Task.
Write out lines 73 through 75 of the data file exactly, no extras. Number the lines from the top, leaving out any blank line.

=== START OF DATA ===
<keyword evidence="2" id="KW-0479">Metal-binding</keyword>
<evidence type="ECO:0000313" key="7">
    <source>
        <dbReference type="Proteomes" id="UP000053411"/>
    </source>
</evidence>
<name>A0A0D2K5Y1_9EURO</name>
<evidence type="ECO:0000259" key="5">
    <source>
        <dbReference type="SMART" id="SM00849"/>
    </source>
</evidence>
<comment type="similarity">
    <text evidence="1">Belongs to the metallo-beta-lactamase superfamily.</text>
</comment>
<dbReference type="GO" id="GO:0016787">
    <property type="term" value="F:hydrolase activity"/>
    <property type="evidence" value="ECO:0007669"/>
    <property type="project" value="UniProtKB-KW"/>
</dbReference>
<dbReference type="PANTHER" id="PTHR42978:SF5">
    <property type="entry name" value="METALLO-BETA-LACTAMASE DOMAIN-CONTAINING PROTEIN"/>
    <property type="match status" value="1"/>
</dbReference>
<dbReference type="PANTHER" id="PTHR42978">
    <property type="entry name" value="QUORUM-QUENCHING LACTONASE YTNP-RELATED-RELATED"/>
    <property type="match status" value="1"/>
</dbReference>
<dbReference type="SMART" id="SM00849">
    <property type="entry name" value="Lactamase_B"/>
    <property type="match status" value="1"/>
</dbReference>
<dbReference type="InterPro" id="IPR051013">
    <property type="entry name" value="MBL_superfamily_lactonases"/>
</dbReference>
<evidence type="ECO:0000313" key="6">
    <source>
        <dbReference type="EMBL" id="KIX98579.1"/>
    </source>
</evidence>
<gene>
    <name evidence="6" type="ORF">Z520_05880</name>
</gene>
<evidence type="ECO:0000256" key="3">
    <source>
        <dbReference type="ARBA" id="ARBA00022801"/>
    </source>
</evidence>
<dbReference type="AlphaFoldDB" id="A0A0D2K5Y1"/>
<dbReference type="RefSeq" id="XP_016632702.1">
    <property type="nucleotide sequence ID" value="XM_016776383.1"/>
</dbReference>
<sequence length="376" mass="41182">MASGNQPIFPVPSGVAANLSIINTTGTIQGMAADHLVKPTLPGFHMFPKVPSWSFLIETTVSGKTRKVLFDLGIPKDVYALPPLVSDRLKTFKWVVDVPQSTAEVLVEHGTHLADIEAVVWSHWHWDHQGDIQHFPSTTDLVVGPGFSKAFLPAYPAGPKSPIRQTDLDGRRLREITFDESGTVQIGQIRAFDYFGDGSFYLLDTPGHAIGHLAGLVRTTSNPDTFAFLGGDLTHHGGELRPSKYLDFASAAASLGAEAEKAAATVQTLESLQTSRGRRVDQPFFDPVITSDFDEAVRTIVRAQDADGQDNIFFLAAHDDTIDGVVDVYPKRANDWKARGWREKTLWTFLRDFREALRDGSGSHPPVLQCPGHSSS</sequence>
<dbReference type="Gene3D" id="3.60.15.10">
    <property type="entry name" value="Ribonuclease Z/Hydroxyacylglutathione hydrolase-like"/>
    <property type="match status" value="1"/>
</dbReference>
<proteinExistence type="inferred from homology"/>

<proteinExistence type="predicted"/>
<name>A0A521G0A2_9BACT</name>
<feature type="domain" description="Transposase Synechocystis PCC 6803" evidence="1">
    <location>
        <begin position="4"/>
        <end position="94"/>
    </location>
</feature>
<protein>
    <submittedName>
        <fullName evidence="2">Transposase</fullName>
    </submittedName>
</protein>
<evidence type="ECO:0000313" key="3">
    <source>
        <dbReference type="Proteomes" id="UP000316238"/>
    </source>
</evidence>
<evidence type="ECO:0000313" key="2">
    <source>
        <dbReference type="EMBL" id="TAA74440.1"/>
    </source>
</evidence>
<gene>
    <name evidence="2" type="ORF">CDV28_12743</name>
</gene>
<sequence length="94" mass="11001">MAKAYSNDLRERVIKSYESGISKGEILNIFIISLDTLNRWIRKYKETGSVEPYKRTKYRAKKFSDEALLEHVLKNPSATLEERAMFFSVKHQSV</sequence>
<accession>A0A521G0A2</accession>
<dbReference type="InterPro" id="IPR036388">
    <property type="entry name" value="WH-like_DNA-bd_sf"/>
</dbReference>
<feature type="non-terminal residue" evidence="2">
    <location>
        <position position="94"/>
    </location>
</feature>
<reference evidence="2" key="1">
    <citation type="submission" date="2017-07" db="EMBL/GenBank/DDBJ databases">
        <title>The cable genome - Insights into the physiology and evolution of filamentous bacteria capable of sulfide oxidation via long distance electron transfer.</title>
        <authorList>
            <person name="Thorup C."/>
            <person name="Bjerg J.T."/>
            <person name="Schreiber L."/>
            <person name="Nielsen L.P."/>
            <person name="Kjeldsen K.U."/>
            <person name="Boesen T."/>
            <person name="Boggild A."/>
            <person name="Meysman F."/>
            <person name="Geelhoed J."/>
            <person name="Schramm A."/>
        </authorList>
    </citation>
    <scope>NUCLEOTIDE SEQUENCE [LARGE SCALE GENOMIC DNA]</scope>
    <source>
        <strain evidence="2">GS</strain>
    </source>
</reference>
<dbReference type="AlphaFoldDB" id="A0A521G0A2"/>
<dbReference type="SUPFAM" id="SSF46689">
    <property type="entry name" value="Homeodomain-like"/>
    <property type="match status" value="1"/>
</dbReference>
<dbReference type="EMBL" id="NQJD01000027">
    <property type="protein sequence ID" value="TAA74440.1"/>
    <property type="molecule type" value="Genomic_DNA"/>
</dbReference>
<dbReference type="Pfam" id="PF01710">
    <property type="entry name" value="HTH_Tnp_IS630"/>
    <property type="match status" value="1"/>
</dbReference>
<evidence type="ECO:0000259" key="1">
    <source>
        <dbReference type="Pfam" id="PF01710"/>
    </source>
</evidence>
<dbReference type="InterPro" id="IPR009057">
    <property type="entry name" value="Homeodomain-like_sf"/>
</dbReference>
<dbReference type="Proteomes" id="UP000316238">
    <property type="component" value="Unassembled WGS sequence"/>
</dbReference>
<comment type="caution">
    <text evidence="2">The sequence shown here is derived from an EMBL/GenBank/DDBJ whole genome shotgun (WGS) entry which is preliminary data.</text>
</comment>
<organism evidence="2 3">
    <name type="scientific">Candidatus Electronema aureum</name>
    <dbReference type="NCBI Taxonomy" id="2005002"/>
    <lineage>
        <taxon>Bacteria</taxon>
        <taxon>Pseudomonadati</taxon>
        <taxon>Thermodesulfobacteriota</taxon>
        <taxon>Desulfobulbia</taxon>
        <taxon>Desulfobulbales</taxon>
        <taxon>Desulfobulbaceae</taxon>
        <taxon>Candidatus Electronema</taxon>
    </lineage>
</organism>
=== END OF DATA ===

    <source>
        <dbReference type="Proteomes" id="UP000316238"/>
    </source>